Anon, Nov 13th, 2006 @ 9:56pm

    Cary Sherman

    What's the matter Cary? Time for your next Rolls Royce, you greedy bastard?

     

    reply to this | link to this | view in thread ]

  23.  
    identicon
    Annoying Mouse Cow Herd, Nov 14th, 2006 @ 10:56am

    Don't forget

     

    reply to this | link to this | view in thread ]

  24.  
    identicon
    Dan Bernitt, Nov 15th, 2006 @ 9:39am

    Unfairness of MPAA/RIAAA and DRM

    First, this may be obvious to many others but how is it legal for a single organization like RIAA or MPAA to represent multiple, supposedly independent companies in a law suit? That smacks of anti-trust behavior to me.


    Second, a very recent and personal example of outrageous restrictions:

    On Friday evening, November 10, 2006 I drove with my two grandsons from
    their home in Delaware to my home in State College, Pa. They had
    previously purchased a DVD of the movie "The Indestructibles". Although
    they had already watched it on their home DVD, they wanted to watch it
    again. The four hour trip seemed a good time to do so. I have a perfectly good and
    legal laptop with a good and legal DVD player but, not surprisingly to me
    although very disappointing to my grandsons, the movie DVD has special
    technical junk (DRM) on it that prohibits it from being played on a computer DVD
    player. It is outrageous that Hollywood thinks my simple and wholly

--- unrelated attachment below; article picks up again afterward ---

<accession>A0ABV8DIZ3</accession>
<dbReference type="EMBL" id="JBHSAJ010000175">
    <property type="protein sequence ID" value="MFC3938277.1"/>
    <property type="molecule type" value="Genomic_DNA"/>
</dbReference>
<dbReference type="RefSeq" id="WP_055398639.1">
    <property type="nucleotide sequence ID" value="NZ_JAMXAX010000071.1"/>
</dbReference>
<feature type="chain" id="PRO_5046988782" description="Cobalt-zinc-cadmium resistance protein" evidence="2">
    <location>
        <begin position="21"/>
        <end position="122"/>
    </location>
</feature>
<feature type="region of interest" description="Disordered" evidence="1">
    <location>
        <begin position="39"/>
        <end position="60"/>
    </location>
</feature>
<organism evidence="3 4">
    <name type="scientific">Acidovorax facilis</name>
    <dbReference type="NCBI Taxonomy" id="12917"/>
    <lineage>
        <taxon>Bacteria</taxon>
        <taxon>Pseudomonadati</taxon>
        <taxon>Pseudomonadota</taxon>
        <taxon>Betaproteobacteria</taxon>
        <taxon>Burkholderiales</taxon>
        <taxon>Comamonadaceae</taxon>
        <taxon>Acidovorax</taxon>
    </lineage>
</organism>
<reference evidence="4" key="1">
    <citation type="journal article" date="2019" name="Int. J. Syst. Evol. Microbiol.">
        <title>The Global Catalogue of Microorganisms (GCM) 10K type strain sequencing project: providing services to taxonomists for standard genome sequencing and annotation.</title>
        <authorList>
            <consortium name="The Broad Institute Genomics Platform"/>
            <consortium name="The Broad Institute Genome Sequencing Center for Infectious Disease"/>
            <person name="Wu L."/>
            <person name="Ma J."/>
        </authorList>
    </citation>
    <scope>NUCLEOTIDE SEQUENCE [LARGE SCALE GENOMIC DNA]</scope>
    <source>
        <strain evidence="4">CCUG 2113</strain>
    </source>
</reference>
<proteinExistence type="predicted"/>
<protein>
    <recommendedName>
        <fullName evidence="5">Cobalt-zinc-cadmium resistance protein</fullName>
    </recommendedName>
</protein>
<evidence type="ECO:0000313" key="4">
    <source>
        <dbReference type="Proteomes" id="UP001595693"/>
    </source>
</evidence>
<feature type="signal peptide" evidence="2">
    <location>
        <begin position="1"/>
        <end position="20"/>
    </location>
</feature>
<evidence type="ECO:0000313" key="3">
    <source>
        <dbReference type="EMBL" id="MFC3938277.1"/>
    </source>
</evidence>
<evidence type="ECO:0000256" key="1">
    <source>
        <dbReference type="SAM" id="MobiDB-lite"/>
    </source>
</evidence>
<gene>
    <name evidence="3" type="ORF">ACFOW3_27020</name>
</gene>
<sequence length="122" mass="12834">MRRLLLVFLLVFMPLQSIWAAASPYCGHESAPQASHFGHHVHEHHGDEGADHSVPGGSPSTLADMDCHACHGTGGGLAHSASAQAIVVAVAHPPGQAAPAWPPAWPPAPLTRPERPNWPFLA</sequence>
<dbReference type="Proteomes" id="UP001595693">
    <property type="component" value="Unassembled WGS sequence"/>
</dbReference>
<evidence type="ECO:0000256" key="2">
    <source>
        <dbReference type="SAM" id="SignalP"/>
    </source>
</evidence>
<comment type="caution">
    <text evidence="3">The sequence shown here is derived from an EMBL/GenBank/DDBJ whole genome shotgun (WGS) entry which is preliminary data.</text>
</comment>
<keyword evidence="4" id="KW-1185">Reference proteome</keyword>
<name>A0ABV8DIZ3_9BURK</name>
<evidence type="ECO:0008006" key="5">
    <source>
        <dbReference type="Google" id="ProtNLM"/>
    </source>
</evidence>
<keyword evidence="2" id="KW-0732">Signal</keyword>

understandable use should be forbidden by our copyright system which is
    supposed to benefit artists and consumers. It is an out and out war
    against innovative technology. Walt Disney was an absolute
    genius but please understand there can never again be another Walt Disney
    in America. Most of his wonderful work would be against the current
    copyright system, something I'm sure was never envisioned by the other
    American geniuses who wrote the copyright laws so very long ago.


    FAIR USE? Sherman, et al have no idea what fair means.

     

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  25.  
    identicon
    SiSi, Nov 16th, 2006 @ 9:52pm

    Re: To Anonymous Coward

    Hey thanks for telling about 7Spin. I downloaded all the free songs and so far only like one artist, Sevenglory, which I'm going to ask my dad for Christmas. :)

     

    reply to this | link to this | view in thread ]

  26.  
    identicon
    Rockman4140, Nov 22nd, 2006 @ 10:09am

    This is not the way to go about this...

    The RIAA and MPAA are only going to force consumers to become more inventive in how they deal with this. If more restrictive laws are passed, consumers will have to become more knowledgable on how products work, and even creating products that do what YOU want it to.

    Think of this, when your parents gave you a stupid and pointless rule, you figured a way around it, correct? That is what's going to happen. We're going to figure a way around this strict parent.

    It's really a sad state. It's sad that everyone is so fucking wrapped up in how much money they can make and don't fucking care about the consumer anymore.

     

    reply to this | link to this | view in thread ]